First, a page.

2. If you think about it, until about 50 or 100 years ago, there was no such thing as a hekhsher. So I’ll buy things without hekhsherim if the website or article about kashrut published by the hekhsher‘s website says that such product is fine without a hekhsher. For example, during the year (not Pesah), any unflavored beer is kosher even without a hekhsher. My point is that a notice that such-and-such a product doesn’t need a hekhsher, means that it doesn’t need a hekhsher!!!

    • What the hekhsher companies do is, if their investigations of factories show that their supervision isn’t necessary, they’ll say so. For example, there are civil laws saying that unflavored beer must be pure, so the kashrut certification company has realized that their own supervises would be superfluous. Similarly, from their own personal investigations of tea processing plants, they have determined that most teas do not require any certification, because any unkosher additives would foul up the flavor, and so it is in the companies own interest to avoid introducing unkosher flavors. The exception with tea is non-standard flavors. You can trust “classic” flavors like Earl Grey or Jasmine to be kosher, but non-standard “custom” flavors must have a hekhsher.

  3. Since I am only at the start of my kosher journey, I will sit back and try to absorb as much of the information as I can, and take it from there.

    Luckily, I can’t drink beer as it contains gluten, so I don’t have to worry about that ‘food’!

  4. Being a ‘gluten-free’ person, I don’t have too many worries about kitnyot.
    Otherwise, I buy what I have been buying for years and years. Famous story of teaching an old dog new tricks, I guess.
    Also, I have to travel for about two hours to do my shopping for Pesach, since in my neck of the woods such products can’t be found.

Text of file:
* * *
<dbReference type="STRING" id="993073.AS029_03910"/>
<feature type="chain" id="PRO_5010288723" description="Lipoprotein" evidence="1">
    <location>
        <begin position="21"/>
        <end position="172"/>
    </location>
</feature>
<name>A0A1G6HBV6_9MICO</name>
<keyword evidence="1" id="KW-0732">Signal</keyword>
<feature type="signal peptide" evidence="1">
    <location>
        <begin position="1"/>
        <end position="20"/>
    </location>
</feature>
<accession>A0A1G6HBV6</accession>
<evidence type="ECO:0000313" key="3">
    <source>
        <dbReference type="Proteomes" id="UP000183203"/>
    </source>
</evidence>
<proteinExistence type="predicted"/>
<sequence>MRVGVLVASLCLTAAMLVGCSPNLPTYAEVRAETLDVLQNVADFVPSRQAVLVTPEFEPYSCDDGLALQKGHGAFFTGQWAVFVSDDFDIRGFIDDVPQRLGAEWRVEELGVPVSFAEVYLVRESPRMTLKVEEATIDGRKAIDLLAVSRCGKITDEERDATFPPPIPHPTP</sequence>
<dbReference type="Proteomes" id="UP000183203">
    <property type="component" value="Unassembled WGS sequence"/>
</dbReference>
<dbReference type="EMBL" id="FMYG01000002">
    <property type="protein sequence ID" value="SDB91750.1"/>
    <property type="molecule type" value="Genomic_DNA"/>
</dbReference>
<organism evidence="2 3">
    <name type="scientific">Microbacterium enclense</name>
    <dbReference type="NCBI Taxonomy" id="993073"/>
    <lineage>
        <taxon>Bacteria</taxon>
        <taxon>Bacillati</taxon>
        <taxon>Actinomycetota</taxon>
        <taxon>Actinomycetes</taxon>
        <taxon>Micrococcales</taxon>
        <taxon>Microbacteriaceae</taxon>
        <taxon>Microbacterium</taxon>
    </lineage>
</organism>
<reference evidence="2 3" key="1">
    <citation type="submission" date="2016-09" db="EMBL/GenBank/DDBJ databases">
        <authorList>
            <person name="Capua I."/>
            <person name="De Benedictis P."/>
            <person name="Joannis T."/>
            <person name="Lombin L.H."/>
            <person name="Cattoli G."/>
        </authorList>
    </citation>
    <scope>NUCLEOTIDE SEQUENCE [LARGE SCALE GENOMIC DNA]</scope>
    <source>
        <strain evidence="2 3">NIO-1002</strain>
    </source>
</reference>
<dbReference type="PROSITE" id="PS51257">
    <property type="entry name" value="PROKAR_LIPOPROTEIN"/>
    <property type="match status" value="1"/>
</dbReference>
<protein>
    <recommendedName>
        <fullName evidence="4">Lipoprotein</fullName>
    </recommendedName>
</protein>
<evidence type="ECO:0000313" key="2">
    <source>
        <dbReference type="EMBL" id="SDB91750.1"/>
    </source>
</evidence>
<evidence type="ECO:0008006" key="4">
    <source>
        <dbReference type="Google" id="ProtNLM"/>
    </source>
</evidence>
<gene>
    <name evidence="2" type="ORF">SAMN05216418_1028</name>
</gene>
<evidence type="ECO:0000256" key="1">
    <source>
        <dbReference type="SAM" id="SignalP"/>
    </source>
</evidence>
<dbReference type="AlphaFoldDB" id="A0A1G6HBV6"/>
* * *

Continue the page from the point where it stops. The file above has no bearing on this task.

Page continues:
Being a vegetarian makes things much easier, though.

    • I am glad I have a friend who can do some of my Pesach shopping in Paris but as I don’t want to overstretch his kindness I keep it to a minimum.
      I also tend to keep to the same items.

    • Kitniyot are indeed free of gluten, but they are permissible only for Sepharadim. If you are such, then you may of course consume kitniyot.

      In case of doubt, consult your LOR (Local Orthodox Rabbi).

  5. In Israel, it’s easy to find tehina (tahini) that’s certified for Pesah, but in America, it’s much more difficult. So I didn’t know what I was going to do this Pesah in America, how I was going to obtain tehina.

    But it turns out that tehina does not need certification for Pesah!!! Yay!!! See here, here, here, here, here, and here. Actually, looking at the Pesah section there, I feel as if almost everything is permitted without a hekhsher for Pesah! For example, Silk Soymilk is kosher for Pesah even without certification!!! Now, every year, things change, so you should always check the most recent information and not rely on previous years’ information, but still…wow!!!

    • Tehina is in the category of kitniyot and as such is poermissible only for Sepharadim. And even then, it requires supervision.

  6. Wishing you and your readers a Chag Kasher V’Sameach, a happy and kosher Pesach.

    I am enjoying reading what you and your readers have to say about Pesach. The more we know, the more prepared we to do it “right”.